Floating Substructures Considered for Hywind Offshore Wind Farm

DEME Offshore and Equinor are studying the potential of floating concrete substructures for the planned Hywind Tampen floating wind farm project in the North Sea off Norway's coast. 

The agreement was signed early December 2018 with a five-month duration, and the study is a part of the engineering works before the final investment decision. The scope of the front-end engineering and design (FEED) contract is to mature and optimise the design and construction methodology for eleven concrete substructures including secondary steel outfitting, mooring arrangement and project executing strategy.

Development of Floating Offshore Wind Farms

Equinor commissioned the world’s first 30 MW, floating offshore wind farm in Scotland in 2017. Hywind Tampen is expected to be the world’s first offshore wind farm powering existing oil platforms. The wind farm will consist of eleven 8 MW turbines, which will supply about 35% of the annual power demand of the Snorre and Gullfaks oil and gas platforms.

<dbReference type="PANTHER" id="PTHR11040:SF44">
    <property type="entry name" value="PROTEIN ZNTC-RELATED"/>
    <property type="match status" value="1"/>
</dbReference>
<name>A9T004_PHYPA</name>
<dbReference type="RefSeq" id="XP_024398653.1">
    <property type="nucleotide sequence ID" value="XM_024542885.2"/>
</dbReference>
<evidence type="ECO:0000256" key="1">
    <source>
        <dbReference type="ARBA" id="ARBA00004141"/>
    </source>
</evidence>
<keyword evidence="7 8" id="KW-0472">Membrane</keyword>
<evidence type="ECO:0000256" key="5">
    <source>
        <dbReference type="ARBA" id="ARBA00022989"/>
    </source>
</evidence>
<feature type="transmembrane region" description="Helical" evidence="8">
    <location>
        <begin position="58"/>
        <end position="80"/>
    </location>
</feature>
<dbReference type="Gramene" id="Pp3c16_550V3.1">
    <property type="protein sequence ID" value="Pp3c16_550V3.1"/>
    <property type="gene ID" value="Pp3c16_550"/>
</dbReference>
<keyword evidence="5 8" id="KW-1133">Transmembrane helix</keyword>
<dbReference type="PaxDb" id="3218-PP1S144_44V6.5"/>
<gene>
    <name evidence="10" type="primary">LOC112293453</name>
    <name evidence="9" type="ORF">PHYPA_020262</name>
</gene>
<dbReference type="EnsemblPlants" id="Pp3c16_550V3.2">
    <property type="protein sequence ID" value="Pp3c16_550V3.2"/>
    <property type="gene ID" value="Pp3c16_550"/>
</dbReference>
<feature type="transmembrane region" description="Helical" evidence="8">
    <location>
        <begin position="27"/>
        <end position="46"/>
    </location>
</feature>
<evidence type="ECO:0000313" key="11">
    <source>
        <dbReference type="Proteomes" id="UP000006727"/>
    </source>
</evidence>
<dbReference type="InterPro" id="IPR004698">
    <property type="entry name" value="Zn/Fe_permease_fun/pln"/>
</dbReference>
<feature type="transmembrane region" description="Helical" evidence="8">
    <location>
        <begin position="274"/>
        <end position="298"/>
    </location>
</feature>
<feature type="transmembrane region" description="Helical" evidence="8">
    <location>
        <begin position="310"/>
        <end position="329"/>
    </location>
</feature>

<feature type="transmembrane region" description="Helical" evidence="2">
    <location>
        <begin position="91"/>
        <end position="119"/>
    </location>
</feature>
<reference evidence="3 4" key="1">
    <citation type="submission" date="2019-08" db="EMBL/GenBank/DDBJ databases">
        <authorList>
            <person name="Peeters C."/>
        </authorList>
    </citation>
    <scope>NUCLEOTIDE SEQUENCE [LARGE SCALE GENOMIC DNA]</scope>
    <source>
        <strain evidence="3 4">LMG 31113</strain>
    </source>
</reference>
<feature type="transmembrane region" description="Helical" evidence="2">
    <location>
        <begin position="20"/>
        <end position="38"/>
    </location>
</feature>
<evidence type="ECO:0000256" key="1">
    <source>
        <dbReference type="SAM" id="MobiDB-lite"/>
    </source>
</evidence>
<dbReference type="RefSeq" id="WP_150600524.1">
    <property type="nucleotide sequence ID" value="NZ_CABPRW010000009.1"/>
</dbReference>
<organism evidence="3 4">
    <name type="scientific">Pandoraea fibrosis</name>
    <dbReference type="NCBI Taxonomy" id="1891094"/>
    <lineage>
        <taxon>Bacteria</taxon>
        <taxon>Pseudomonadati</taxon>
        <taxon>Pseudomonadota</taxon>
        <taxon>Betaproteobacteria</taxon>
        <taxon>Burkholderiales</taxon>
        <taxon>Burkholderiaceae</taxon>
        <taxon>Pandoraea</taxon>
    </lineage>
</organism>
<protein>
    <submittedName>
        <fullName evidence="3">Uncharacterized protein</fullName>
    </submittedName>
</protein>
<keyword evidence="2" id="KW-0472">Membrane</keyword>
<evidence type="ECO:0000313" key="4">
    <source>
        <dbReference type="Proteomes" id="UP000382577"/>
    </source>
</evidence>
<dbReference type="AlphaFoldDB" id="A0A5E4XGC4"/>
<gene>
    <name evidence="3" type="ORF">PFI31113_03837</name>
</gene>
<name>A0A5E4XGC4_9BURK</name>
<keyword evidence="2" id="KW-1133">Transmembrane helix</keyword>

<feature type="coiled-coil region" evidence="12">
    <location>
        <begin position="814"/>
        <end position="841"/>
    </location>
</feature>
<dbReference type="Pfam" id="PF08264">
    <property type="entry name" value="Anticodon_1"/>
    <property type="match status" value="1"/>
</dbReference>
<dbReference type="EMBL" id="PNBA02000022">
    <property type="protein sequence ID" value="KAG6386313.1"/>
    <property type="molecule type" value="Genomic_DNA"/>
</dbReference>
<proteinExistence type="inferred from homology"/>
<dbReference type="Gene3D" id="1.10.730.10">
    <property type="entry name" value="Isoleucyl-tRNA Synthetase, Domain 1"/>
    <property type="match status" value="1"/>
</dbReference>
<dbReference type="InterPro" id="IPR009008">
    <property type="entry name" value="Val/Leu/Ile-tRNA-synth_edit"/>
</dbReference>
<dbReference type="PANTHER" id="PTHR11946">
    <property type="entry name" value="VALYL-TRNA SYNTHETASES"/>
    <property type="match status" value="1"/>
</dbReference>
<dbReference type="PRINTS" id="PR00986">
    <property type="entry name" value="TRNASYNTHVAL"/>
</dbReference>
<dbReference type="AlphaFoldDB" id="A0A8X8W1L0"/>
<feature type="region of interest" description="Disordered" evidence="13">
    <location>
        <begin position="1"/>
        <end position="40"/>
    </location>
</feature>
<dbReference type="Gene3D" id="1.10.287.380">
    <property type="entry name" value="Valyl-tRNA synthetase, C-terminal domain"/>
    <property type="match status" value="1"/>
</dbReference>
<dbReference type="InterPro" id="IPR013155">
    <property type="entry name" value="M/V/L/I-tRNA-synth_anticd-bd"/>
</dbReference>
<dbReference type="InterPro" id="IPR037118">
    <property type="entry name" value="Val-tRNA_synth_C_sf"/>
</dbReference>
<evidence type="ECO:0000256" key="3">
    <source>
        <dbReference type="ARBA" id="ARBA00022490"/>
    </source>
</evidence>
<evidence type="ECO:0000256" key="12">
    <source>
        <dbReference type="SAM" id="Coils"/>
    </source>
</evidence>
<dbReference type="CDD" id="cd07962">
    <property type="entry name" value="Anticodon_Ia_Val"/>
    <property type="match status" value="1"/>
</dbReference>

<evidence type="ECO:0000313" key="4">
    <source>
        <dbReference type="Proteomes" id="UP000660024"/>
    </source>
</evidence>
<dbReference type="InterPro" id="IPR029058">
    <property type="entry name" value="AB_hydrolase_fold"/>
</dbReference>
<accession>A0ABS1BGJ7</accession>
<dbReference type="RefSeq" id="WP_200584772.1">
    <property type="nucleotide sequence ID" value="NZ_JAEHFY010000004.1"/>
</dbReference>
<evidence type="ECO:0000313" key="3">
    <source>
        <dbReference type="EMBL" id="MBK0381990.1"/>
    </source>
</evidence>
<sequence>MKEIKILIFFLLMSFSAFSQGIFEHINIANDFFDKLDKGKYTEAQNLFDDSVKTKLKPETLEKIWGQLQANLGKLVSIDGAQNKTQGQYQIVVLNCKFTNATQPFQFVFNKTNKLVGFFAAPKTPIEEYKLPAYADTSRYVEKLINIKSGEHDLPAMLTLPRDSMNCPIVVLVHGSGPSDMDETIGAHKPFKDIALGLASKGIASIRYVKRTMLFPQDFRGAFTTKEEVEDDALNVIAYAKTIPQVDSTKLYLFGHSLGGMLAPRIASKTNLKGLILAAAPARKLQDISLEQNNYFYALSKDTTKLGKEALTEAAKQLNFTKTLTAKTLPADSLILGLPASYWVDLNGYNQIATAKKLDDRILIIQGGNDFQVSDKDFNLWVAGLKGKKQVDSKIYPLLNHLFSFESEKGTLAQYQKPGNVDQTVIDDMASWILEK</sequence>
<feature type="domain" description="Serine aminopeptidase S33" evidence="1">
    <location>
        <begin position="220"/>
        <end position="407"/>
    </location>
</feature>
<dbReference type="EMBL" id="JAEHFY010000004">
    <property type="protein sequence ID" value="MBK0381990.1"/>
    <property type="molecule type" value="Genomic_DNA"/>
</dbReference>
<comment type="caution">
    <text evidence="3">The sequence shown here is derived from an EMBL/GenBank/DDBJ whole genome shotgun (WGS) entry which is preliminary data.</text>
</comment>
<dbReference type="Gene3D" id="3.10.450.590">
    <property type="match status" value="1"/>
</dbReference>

Bart De Poorter, General Manager DEME Offshore, comments: 'At DEME Offshore we are confident that floating wind energy has the potential to play a key role in the future energy mix. […] The Hywind Tampen project is considered to be a milestone for the floating offshore wind industry and we are excited to be involved in this challenging project to further broaden our technological capabilities.'

Picture: DEME's offshore heavy lift DP2 jack-up vessel Apollo.

Author: Mariska Buitendijk

Mariska Buitendijk is one of SWZ|Maritime's journalists as well as the magazine's copy editor.

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